The Stafford Lions Club is proud to provide the community with the first edition of the Stafford Lions Club 2013 Calendar featuring photos from Stafford High School students. Purchase your 2013 Stafford Calendar, a charitable fund raising project of the Stafford Lions Club, for $10 at the following locations: Elle & Company, Middle Ground Cafe, Outdoor Equipment, Stafford High School and the Stafford Thrift Store. Or ask any Stafford Lions Club member. More locations to be added in the near future. Thank you in advance for your support! For more information please contact Lion Kitty Schooley, right, at 860-6843155 or

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keting of the town to create a higher profile and to market to real estate brokers and direct solicitations of businesses and developers. ¡ Incentives. Financial incentives are proposed as a tool of economic development. Specifically, it calls for the town to establish a policy on tax abatement phaseins ¡ Gateways. The plan calls for upgrading entrances to the town, particularly Route 32 from the south and Route 190 from the east and west.

¡ Regional cooperation. The plan recognizes that the town is dependent on the economy of Greater Hartford, so economic development efforts should be coordinated with the Metro Hartford Alliance. ¡ Upgrade of older properties. Zoning regulations should include provisions and incentives to improve older commercial properties. ¡ Hospitality sector. The plan encourages the growth of tourism. It recognizes the Stafford Springs Speedway as an attraction.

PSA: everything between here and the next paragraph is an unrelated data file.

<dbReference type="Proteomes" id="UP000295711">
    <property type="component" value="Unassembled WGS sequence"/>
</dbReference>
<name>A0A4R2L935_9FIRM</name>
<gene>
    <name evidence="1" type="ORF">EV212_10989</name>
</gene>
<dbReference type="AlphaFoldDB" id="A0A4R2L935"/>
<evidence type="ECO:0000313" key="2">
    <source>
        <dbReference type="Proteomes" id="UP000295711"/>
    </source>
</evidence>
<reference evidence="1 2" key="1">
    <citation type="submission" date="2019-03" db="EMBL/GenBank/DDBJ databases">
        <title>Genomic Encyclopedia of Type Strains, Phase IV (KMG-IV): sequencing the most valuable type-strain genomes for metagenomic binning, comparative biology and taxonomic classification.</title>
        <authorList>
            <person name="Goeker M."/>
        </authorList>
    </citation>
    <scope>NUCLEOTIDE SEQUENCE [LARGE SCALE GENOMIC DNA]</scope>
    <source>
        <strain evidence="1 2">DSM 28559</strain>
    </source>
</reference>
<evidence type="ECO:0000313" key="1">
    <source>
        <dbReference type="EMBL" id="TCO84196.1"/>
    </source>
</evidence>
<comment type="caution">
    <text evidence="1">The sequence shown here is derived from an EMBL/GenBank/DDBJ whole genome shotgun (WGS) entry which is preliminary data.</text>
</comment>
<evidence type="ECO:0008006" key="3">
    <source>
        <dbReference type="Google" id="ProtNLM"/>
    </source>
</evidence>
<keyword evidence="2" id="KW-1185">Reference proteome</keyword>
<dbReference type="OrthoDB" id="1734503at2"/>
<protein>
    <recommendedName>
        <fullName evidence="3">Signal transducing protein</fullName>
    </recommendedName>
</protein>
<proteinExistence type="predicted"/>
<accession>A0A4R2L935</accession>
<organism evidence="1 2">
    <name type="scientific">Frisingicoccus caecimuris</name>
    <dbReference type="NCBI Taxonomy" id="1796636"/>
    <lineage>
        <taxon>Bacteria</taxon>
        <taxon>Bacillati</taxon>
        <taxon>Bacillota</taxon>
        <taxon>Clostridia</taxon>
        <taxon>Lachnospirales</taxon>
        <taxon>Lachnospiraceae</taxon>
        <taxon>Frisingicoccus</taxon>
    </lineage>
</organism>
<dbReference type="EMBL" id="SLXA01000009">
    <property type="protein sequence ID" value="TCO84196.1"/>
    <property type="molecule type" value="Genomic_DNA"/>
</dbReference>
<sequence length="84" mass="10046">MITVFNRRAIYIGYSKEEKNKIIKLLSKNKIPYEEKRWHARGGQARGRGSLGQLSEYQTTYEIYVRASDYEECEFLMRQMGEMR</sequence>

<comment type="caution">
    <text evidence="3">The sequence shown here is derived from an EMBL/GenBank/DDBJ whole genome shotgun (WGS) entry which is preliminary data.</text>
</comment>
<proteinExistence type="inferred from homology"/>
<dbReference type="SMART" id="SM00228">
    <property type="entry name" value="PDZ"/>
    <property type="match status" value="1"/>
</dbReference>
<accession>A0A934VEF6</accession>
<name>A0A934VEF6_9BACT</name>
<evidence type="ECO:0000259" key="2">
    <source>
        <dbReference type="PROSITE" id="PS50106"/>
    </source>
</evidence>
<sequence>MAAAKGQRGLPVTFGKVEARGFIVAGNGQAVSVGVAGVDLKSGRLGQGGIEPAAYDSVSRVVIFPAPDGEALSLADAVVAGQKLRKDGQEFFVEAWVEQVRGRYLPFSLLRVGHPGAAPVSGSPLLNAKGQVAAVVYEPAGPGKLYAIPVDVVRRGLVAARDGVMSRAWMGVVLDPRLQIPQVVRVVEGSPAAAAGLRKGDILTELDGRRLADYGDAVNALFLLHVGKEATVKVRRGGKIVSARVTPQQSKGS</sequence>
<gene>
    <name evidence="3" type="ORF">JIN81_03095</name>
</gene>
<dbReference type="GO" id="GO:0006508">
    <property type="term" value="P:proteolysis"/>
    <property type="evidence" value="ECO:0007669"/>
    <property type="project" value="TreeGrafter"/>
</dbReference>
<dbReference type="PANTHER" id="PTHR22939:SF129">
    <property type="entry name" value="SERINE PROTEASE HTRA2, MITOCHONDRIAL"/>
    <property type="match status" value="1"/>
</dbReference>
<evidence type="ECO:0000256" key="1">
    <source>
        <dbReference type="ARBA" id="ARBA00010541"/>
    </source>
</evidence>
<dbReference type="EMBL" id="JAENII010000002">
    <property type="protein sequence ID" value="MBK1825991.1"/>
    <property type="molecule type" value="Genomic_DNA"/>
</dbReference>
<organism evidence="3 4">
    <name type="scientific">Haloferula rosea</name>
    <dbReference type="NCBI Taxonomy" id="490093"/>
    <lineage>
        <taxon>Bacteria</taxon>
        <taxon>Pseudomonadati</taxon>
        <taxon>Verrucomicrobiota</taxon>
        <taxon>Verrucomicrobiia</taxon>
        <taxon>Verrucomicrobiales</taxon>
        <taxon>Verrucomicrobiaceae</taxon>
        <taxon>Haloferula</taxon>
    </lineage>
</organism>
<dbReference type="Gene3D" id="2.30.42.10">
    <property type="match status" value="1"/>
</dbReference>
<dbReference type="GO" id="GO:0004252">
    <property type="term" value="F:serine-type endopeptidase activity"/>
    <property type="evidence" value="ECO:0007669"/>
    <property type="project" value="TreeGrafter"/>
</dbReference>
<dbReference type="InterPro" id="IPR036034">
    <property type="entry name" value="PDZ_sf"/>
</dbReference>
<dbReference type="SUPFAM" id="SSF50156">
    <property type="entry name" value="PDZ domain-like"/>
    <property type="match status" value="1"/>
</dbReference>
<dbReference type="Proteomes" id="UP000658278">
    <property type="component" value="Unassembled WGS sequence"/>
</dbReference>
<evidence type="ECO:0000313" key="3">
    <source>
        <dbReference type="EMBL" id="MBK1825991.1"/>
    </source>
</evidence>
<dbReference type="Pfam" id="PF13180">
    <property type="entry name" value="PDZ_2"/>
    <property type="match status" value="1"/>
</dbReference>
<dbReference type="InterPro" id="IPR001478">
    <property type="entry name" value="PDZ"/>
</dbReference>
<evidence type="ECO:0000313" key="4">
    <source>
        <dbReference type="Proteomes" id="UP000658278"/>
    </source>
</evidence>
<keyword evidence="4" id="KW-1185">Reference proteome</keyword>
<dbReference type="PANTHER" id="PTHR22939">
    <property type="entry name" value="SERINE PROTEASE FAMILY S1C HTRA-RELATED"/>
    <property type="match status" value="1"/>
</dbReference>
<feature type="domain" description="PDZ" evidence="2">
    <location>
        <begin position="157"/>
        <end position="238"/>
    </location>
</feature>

STAFFORD - Two talented musicians will begin the Stafford Arts Commissionâ&#x20AC;&#x2122;s Coffee House Series by entertaining from 7 p.m. to 9 p.m. on Sunday, Oct. 28. Patti DeRosa and Rupert Wates will be returning this year to the series. DeRosa is a well-known singer and songwriter/guitarist from the Boston area. Her style has been described as â&#x20AC;&#x153;acoustic music peppered with rhythm and spiceâ&#x20AC;? blending jazz, folk, and R&B with a â&#x20AC;&#x153;honey warm voice and an engaging way with the audience.â&#x20AC;? Wates, formerly from London, moved to the U.S. in 2006 and tours nationwide. He has released CDs that are aired regularly on radio stations in the U.S., Canada, Europe and Australia. Audiences respond

to his brand of acoustic art/folk melodic music and his uniquely haunting lyrics, together with his gift for narrative story telling. Refreshments are available. Location is the Ben Muzio Town House (Old Town Hall), 221 East St. (Rt. 19) in Stafford opposite the Mill Pond Store. Additional parking is available at Memorial Hall (Rt. 319) and the Town Garage (Rt. 19). Please consider donating a non-perishable food item for Stafford Family Services Food Bank. The next coffee house will be on Nov. 25. For more information call 860-6849500

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October 2012 North Central News



First Annual â&#x20AC;&#x2DC;Trick-Or-Treat Main Streetâ&#x20AC;&#x2122; In Stafford Springs